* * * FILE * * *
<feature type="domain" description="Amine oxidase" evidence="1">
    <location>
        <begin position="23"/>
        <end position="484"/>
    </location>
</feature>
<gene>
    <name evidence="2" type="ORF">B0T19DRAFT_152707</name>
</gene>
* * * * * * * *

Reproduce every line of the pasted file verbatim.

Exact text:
<feature type="domain" description="Amine oxidase" evidence="1">
    <location>
        <begin position="23"/>
        <end position="484"/>
    </location>
</feature>
<gene>
    <name evidence="2" type="ORF">B0T19DRAFT_152707</name>
</gene>